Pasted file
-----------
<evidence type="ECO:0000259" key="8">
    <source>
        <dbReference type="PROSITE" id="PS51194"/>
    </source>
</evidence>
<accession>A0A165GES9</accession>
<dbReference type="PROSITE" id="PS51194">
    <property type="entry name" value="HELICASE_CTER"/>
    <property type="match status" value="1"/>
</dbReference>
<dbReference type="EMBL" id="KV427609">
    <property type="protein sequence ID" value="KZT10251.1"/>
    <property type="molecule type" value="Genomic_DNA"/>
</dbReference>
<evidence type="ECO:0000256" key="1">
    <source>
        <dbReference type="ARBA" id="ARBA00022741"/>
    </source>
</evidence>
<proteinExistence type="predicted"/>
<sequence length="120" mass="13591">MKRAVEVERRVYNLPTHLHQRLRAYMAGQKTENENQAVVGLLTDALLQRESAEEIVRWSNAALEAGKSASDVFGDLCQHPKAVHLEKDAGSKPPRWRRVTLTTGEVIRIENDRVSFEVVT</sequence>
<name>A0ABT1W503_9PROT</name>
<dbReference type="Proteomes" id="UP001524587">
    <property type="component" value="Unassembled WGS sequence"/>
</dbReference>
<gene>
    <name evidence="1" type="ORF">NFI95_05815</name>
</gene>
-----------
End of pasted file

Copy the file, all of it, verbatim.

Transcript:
<evidence type="ECO:0000259" key="8">
    <source>
        <dbReference type="PROSITE" id="PS51194"/>
    </source>
</evidence>
<accession>A0A165GES9</accession>
<dbReference type="PROSITE" id="PS51194">
    <property type="entry name" value="HELICASE_CTER"/>
    <property type="match status" value="1"/>
</dbReference>
<dbReference type="EMBL" id="KV427609">
    <property type="protein sequence ID" value="KZT10251.1"/>
    <property type="molecule type" value="Genomic_DNA"/>
</dbReference>
<evidence type="ECO:0000256" key="1">
    <source>
        <dbReference type="ARBA" id="ARBA00022741"/>
    </source>
</evidence>
<proteinExistence type="predicted"/>
<sequence length="120" mass="13591">MKRAVEVERRVYNLPTHLHQRLRAYMAGQKTENENQAVVGLLTDALLQRESAEEIVRWSNAALEAGKSASDVFGDLCQHPKAVHLEKDAGSKPPRWRRVTLTTGEVIRIENDRVSFEVVT</sequence>
<name>A0ABT1W503_9PROT</name>
<dbReference type="Proteomes" id="UP001524587">
    <property type="component" value="Unassembled WGS sequence"/>
</dbReference>
<gene>
    <name evidence="1" type="ORF">NFI95_05815</name>
</gene>